2 March 2020

Soft And Fluffy Bread Rolls

At our local National Trust garden, the café serves soup with a wonderfully shaggy granary bread, which is Lundulph's favourite and for years now I've been trying to work out how to make something similar at home. As I'm now housewifing for a bit, I thought I'd dig out the various recipes I've bookmarked and work through them, starting with this one.

The photos on the web page appealed, not the claim to be able to do them in an hour. So I set about to convert to metric system and also weighed things to get a more precise recipe. As usual, I did this on the fly and got a bit confused about the liquids, but the end result was pretty good, so it wasn't bad. I also tried out the dough proofing function of my oven, I've never done this before. I don't think it speeded things up too much compared to room temperature, it wasn't my intention to rush the proofing stages like in the original recipe.

Ingredients

Makes 12 large buns

620 g (9 dl) strong flour
60 g (4 tbsp) granulated sugar
1½ tsp salt
3.85 dl semi-skimmed milk
57 g unsalted butter
20 g fresh yeast
1½ tsp lemon juice

Method

  1. If using proofing drawer, warm it up. Weigh the bowl that will be used for proofing when it's empty and note the weight.
  2. Place the dry ingredients in the bowl of the Kitchen Assistent machine. Butter a large baking tin where all the rolls can fit with room to proof and set aside.
  3. Warm up the milk and butter in a saucepan on low heat until the butter just melts, but the mixture is at finger warmth.
  4. Add the yeast and stir until all has disssolved.
  5. Start the machine so that the dry ingredients mix well, then pour in the milk/butter mixture and finally the lemon juice.
  6. Let the machine work for a few minutes until a soft dough forms.
  7. Turn out the dough onto the work surface and fold it a couple of times to form a ball, then cover the bowl with cling film or a lid and place in the proofing drawer of a warm place until it more than doubles in size.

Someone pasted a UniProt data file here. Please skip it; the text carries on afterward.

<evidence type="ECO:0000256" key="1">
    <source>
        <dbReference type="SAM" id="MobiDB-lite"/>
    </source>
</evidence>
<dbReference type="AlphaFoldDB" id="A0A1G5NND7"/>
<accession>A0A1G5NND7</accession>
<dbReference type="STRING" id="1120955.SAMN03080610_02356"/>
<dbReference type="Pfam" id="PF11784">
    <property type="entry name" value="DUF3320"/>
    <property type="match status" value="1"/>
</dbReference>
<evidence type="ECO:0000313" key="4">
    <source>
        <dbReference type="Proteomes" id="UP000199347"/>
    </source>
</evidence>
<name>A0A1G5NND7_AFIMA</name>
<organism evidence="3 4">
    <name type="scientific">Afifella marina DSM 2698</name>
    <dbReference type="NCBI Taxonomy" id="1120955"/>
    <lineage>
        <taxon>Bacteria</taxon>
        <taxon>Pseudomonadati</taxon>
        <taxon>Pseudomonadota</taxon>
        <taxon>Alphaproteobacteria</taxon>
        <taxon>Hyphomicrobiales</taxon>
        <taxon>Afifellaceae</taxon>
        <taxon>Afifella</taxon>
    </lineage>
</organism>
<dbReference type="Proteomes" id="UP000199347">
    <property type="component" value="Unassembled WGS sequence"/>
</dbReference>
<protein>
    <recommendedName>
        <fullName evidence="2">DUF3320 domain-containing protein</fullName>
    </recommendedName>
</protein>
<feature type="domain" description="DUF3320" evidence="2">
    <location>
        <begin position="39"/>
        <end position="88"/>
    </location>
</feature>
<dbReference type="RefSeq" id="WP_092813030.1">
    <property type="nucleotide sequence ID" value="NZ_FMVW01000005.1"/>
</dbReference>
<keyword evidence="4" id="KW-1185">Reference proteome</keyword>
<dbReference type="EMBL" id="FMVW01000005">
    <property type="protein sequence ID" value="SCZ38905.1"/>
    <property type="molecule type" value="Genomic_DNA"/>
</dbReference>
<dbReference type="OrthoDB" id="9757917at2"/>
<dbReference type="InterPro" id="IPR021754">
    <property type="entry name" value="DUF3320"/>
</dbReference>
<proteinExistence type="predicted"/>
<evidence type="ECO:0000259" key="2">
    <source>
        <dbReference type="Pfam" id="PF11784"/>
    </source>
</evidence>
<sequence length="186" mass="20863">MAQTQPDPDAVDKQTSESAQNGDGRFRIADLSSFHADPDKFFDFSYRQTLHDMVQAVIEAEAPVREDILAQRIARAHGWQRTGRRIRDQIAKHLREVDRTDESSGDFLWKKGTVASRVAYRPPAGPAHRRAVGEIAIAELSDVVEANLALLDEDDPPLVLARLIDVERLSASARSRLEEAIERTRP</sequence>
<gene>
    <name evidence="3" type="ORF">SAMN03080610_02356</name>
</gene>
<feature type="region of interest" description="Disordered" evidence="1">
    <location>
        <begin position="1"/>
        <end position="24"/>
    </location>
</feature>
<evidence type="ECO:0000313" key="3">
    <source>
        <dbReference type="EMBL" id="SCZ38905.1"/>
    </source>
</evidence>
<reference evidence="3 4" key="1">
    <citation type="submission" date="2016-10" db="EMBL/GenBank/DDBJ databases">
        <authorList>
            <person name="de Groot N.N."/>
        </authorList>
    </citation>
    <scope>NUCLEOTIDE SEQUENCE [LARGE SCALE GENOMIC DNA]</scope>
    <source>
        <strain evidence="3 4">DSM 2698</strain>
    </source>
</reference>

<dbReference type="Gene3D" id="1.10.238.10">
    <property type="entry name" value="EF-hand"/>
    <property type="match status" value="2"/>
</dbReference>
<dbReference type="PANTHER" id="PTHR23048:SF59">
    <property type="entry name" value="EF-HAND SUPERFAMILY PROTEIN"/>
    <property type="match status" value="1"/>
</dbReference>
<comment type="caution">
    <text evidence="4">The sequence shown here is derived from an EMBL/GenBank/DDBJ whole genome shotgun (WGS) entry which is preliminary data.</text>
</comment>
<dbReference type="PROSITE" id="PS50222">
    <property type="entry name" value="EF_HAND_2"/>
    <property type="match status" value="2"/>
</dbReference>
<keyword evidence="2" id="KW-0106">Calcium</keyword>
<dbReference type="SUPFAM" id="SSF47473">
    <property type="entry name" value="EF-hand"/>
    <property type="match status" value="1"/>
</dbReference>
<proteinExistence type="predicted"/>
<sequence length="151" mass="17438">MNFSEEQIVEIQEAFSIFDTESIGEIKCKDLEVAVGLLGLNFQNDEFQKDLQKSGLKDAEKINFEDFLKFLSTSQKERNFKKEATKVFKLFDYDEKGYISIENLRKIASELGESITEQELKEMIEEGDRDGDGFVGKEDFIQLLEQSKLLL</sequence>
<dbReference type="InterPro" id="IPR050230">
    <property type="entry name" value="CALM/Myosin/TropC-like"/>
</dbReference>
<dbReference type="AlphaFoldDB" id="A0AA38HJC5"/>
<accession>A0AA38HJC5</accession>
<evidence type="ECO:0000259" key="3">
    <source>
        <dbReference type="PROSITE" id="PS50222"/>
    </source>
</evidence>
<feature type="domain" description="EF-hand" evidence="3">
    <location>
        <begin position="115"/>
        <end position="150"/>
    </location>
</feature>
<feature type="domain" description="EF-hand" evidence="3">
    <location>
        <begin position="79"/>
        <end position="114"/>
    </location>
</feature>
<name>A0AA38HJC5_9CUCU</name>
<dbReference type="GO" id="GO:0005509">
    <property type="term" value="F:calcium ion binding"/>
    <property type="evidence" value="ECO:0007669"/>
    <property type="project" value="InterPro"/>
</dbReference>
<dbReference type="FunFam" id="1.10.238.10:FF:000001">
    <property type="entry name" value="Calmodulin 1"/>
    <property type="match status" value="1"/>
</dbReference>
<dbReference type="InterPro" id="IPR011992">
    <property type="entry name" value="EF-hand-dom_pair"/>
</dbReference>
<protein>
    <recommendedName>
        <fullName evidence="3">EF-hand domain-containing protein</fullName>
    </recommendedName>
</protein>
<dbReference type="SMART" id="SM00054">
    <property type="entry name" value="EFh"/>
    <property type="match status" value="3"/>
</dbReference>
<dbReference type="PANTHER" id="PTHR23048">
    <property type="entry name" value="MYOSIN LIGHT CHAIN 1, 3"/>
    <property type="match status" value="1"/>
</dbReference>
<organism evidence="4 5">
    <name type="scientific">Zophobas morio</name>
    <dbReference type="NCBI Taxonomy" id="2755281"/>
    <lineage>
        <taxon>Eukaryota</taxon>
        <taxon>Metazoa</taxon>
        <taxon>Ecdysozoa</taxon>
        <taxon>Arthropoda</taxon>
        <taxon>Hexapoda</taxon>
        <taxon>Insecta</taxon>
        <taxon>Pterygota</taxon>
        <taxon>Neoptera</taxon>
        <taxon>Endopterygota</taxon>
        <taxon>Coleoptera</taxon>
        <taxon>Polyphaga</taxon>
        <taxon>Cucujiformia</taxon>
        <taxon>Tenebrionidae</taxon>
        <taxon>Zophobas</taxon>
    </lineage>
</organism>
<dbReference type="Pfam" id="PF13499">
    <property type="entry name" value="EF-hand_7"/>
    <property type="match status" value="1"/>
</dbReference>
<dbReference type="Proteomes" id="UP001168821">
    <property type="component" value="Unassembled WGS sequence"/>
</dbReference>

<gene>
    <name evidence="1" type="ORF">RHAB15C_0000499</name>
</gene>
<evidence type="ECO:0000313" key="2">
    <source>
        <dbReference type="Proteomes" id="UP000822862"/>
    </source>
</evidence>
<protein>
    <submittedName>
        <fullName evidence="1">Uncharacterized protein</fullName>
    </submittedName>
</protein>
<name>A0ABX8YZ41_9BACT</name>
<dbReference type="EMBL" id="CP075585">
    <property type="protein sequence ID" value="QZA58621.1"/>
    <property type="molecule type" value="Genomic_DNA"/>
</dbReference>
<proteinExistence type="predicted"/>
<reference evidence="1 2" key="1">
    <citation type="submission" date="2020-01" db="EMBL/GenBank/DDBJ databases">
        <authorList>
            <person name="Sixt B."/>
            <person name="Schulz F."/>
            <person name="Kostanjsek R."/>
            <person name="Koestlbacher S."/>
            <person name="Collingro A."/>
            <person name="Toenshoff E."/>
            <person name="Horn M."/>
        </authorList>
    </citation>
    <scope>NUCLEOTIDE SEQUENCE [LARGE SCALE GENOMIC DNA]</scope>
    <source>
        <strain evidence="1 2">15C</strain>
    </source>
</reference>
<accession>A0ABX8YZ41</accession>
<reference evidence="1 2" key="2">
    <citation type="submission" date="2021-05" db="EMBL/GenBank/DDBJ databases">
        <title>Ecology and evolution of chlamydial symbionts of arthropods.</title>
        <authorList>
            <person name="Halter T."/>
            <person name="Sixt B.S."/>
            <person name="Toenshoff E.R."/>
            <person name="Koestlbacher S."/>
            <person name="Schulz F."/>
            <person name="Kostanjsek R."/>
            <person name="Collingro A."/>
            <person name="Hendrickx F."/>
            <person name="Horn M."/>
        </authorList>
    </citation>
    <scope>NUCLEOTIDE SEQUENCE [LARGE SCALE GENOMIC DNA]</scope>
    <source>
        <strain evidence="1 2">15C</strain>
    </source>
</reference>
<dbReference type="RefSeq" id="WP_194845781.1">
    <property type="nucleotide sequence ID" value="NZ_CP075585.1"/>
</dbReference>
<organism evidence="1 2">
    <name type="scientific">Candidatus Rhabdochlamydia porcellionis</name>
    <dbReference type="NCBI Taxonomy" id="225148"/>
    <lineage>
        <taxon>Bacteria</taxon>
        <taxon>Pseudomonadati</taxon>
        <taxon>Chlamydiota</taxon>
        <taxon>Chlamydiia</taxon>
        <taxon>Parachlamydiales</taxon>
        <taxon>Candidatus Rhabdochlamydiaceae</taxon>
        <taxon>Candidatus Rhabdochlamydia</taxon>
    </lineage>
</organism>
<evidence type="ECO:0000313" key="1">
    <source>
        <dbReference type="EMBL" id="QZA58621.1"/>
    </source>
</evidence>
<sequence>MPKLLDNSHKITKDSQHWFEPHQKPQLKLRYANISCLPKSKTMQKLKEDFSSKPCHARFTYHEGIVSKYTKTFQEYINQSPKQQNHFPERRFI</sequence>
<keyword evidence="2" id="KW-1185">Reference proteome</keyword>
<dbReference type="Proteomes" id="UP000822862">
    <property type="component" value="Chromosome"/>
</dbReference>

8. Weigh the risen dough in its bowl, deduct the bowl weight, then divide by 12 and cut up into equal weight pieces. Mine worked out to just under 95 g each.
  9. Shape each piece to a round ball and place in the baking tin. Cover with cling film or a lid and let proof until they've filled up the baking tin.
  10. Remove from the oven and pre-heat it to 190° C, then bake the rolls for 17 minutes - keep an eye on them and cover with a piece of metal foil if they go too brown on top.
  11. Remove from the oven and leave to cool down fully.

I left them in the baking tray overnight and had one for breakfast this morning - I cut it into slices and had it with butter and jam and honey. Yummy and so soft!

Lundulph's verdict was that they were quite sweet and with a bit of sugar glaze on top, they would work very well along with a cup of tea. And it's true, there is a lot of sugar in these, I'll repeat this recipe and reduce the amount a bit, to see how that goes.

The confusion I had was that there should have been 1.75 dl water + 2.1 dl milk.

I've also recently started using the dough hook on my Kitchen Assistent machine, but I'm not sure if it makes much difference. I skimmed through the recommendations in the instruction manual and it seems it's very limited when this dough hook should be used and the few times I've used it, I've always had to "help" it out as the dough either got stuck and wouldn't knead or got plastered on the walls of the bowl mostly. So I'll go back to the more general purpose roller.

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